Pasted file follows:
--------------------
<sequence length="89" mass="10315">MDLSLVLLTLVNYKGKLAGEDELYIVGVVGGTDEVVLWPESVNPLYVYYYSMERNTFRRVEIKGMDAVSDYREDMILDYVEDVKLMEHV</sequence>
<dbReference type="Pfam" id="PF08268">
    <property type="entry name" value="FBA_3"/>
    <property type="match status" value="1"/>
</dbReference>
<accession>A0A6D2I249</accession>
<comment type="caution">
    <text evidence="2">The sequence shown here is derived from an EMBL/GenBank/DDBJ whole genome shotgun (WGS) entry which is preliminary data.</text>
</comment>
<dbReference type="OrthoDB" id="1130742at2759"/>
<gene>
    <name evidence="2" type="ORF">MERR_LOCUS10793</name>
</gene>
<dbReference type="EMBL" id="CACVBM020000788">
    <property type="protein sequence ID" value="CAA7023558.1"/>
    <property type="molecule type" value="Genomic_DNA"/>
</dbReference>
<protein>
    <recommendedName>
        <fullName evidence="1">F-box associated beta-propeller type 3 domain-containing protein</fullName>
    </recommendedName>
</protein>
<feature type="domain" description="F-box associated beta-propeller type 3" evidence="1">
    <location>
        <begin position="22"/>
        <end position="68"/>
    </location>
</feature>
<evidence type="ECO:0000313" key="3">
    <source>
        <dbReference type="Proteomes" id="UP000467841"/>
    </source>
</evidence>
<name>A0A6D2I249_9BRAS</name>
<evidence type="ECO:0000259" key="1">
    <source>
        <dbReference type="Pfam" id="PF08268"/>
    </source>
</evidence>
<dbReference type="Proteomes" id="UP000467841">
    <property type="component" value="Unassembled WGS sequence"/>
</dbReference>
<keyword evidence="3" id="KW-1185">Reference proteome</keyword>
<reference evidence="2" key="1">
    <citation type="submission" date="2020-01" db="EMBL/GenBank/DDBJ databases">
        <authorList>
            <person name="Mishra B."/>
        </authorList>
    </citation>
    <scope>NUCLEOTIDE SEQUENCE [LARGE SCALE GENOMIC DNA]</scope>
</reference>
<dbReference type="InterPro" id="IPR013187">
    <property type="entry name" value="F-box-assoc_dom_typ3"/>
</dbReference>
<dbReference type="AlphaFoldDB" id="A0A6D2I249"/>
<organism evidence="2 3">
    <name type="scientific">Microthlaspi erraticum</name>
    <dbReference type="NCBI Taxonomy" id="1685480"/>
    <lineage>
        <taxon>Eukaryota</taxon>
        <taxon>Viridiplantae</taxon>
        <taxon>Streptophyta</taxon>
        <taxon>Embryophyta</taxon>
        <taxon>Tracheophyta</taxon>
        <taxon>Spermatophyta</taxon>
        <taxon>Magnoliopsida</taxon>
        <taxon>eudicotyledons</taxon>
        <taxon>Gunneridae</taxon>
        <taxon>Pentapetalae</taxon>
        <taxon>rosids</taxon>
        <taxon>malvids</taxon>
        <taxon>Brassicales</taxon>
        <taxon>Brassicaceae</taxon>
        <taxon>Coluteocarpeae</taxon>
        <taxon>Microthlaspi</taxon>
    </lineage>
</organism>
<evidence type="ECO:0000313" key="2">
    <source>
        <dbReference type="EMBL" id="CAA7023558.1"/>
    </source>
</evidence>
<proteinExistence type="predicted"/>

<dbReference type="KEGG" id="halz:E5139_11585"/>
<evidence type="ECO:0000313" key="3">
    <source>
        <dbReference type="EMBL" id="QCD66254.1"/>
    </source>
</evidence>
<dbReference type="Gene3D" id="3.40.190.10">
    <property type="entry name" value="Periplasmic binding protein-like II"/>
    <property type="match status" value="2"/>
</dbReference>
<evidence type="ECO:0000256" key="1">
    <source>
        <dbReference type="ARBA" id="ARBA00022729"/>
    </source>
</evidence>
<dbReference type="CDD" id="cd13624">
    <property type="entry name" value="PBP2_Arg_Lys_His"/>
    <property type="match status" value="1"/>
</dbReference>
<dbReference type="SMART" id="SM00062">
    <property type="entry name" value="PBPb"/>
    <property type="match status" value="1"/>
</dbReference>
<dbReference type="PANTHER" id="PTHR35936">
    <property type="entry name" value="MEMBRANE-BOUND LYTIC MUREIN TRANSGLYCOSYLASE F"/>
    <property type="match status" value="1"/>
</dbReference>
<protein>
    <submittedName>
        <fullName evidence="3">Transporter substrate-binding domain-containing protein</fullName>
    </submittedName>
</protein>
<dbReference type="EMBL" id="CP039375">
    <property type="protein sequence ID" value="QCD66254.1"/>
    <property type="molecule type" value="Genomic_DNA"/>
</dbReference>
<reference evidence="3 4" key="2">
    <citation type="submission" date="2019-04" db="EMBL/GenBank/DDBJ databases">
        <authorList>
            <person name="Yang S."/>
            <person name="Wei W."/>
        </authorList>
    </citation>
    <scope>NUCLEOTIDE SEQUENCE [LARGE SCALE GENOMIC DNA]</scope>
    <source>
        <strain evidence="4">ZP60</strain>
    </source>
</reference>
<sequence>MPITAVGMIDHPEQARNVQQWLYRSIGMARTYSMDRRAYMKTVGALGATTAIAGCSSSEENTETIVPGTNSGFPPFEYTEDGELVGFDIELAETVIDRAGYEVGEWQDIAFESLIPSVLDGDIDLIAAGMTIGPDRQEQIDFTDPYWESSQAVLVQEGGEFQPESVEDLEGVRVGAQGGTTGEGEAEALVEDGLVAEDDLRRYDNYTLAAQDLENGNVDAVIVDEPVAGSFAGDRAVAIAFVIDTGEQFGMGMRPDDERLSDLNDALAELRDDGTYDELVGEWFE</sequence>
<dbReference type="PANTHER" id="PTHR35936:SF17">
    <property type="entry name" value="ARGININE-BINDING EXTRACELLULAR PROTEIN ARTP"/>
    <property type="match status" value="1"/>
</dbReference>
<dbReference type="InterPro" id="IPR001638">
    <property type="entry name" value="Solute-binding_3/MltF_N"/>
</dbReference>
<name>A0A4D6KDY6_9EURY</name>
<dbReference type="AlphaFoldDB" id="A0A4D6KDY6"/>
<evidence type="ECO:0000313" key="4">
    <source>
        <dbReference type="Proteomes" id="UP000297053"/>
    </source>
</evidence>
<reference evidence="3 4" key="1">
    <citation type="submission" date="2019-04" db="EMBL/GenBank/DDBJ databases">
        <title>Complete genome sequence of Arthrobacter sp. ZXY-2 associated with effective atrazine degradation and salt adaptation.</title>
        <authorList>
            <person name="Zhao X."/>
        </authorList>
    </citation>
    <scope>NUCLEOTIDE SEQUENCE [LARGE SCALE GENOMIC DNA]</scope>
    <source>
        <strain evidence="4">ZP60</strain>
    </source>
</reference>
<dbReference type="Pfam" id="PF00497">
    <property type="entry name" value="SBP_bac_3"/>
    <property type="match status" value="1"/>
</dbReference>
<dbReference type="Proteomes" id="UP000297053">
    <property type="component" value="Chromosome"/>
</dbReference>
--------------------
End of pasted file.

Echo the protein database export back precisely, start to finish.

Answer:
<sequence length="89" mass="10315">MDLSLVLLTLVNYKGKLAGEDELYIVGVVGGTDEVVLWPESVNPLYVYYYSMERNTFRRVEIKGMDAVSDYREDMILDYVEDVKLMEHV</sequence>
<dbReference type="Pfam" id="PF08268">
    <property type="entry name" value="FBA_3"/>
    <property type="match status" value="1"/>
</dbReference>
<accession>A0A6D2I249</accession>
<comment type="caution">
    <text evidence="2">The sequence shown here is derived from an EMBL/GenBank/DDBJ whole genome shotgun (WGS) entry which is preliminary data.</text>
</comment>
<dbReference type="OrthoDB" id="1130742at2759"/>
<gene>
    <name evidence="2" type="ORF">MERR_LOCUS10793</name>
</gene>
<dbReference type="EMBL" id="CACVBM020000788">
    <property type="protein sequence ID" value="CAA7023558.1"/>
    <property type="molecule type" value="Genomic_DNA"/>
</dbReference>
<protein>
    <recommendedName>
        <fullName evidence="1">F-box associated beta-propeller type 3 domain-containing protein</fullName>
    </recommendedName>
</protein>
<feature type="domain" description="F-box associated beta-propeller type 3" evidence="1">
    <location>
        <begin position="22"/>
        <end position="68"/>
    </location>
</feature>
<evidence type="ECO:0000313" key="3">
    <source>
        <dbReference type="Proteomes" id="UP000467841"/>
    </source>
</evidence>
<name>A0A6D2I249_9BRAS</name>
<evidence type="ECO:0000259" key="1">
    <source>
        <dbReference type="Pfam" id="PF08268"/>
    </source>
</evidence>
<dbReference type="Proteomes" id="UP000467841">
    <property type="component" value="Unassembled WGS sequence"/>
</dbReference>
<keyword evidence="3" id="KW-1185">Reference proteome</keyword>
<reference evidence="2" key="1">
    <citation type="submission" date="2020-01" db="EMBL/GenBank/DDBJ databases">
        <authorList>
            <person name="Mishra B."/>
        </authorList>
    </citation>
    <scope>NUCLEOTIDE SEQUENCE [LARGE SCALE GENOMIC DNA]</scope>
</reference>
<dbReference type="InterPro" id="IPR013187">
    <property type="entry name" value="F-box-assoc_dom_typ3"/>
</dbReference>
<dbReference type="AlphaFoldDB" id="A0A6D2I249"/>
<organism evidence="2 3">
    <name type="scientific">Microthlaspi erraticum</name>
    <dbReference type="NCBI Taxonomy" id="1685480"/>
    <lineage>
        <taxon>Eukaryota</taxon>
        <taxon>Viridiplantae</taxon>
        <taxon>Streptophyta</taxon>
        <taxon>Embryophyta</taxon>
        <taxon>Tracheophyta</taxon>
        <taxon>Spermatophyta</taxon>
        <taxon>Magnoliopsida</taxon>
        <taxon>eudicotyledons</taxon>
        <taxon>Gunneridae</taxon>
        <taxon>Pentapetalae</taxon>
        <taxon>rosids</taxon>
        <taxon>malvids</taxon>
        <taxon>Brassicales</taxon>
        <taxon>Brassicaceae</taxon>
        <taxon>Coluteocarpeae</taxon>
        <taxon>Microthlaspi</taxon>
    </lineage>
</organism>
<evidence type="ECO:0000313" key="2">
    <source>
        <dbReference type="EMBL" id="CAA7023558.1"/>
    </source>
</evidence>
<proteinExistence type="predicted"/>

<dbReference type="KEGG" id="halz:E5139_11585"/>
<evidence type="ECO:0000313" key="3">
    <source>
        <dbReference type="EMBL" id="QCD66254.1"/>
    </source>
</evidence>
<dbReference type="Gene3D" id="3.40.190.10">
    <property type="entry name" value="Periplasmic binding protein-like II"/>
    <property type="match status" value="2"/>
</dbReference>
<evidence type="ECO:0000256" key="1">
    <source>
        <dbReference type="ARBA" id="ARBA00022729"/>
    </source>
</evidence>
<dbReference type="CDD" id="cd13624">
    <property type="entry name" value="PBP2_Arg_Lys_His"/>
    <property type="match status" value="1"/>
</dbReference>
<dbReference type="SMART" id="SM00062">
    <property type="entry name" value="PBPb"/>
    <property type="match status" value="1"/>
</dbReference>
<dbReference type="PANTHER" id="PTHR35936">
    <property type="entry name" value="MEMBRANE-BOUND LYTIC MUREIN TRANSGLYCOSYLASE F"/>
    <property type="match status" value="1"/>
</dbReference>
<protein>
    <submittedName>
        <fullName evidence="3">Transporter substrate-binding domain-containing protein</fullName>
    </submittedName>
</protein>
<dbReference type="EMBL" id="CP039375">
    <property type="protein sequence ID" value="QCD66254.1"/>
    <property type="molecule type" value="Genomic_DNA"/>
</dbReference>
<reference evidence="3 4" key="2">
    <citation type="submission" date="2019-04" db="EMBL/GenBank/DDBJ databases">
        <authorList>
            <person name="Yang S."/>
            <person name="Wei W."/>
        </authorList>
    </citation>
    <scope>NUCLEOTIDE SEQUENCE [LARGE SCALE GENOMIC DNA]</scope>
    <source>
        <strain evidence="4">ZP60</strain>
    </source>
</reference>
<sequence>MPITAVGMIDHPEQARNVQQWLYRSIGMARTYSMDRRAYMKTVGALGATTAIAGCSSSEENTETIVPGTNSGFPPFEYTEDGELVGFDIELAETVIDRAGYEVGEWQDIAFESLIPSVLDGDIDLIAAGMTIGPDRQEQIDFTDPYWESSQAVLVQEGGEFQPESVEDLEGVRVGAQGGTTGEGEAEALVEDGLVAEDDLRRYDNYTLAAQDLENGNVDAVIVDEPVAGSFAGDRAVAIAFVIDTGEQFGMGMRPDDERLSDLNDALAELRDDGTYDELVGEWFE</sequence>
<dbReference type="PANTHER" id="PTHR35936:SF17">
    <property type="entry name" value="ARGININE-BINDING EXTRACELLULAR PROTEIN ARTP"/>
    <property type="match status" value="1"/>
</dbReference>
<dbReference type="InterPro" id="IPR001638">
    <property type="entry name" value="Solute-binding_3/MltF_N"/>
</dbReference>
<name>A0A4D6KDY6_9EURY</name>
<dbReference type="AlphaFoldDB" id="A0A4D6KDY6"/>
<evidence type="ECO:0000313" key="4">
    <source>
        <dbReference type="Proteomes" id="UP000297053"/>
    </source>
</evidence>
<reference evidence="3 4" key="1">
    <citation type="submission" date="2019-04" db="EMBL/GenBank/DDBJ databases">
        <title>Complete genome sequence of Arthrobacter sp. ZXY-2 associated with effective atrazine degradation and salt adaptation.</title>
        <authorList>
            <person name="Zhao X."/>
        </authorList>
    </citation>
    <scope>NUCLEOTIDE SEQUENCE [LARGE SCALE GENOMIC DNA]</scope>
    <source>
        <strain evidence="4">ZP60</strain>
    </source>
</reference>
<dbReference type="Pfam" id="PF00497">
    <property type="entry name" value="SBP_bac_3"/>
    <property type="match status" value="1"/>
</dbReference>
<dbReference type="Proteomes" id="UP000297053">
    <property type="component" value="Chromosome"/>
</dbReference>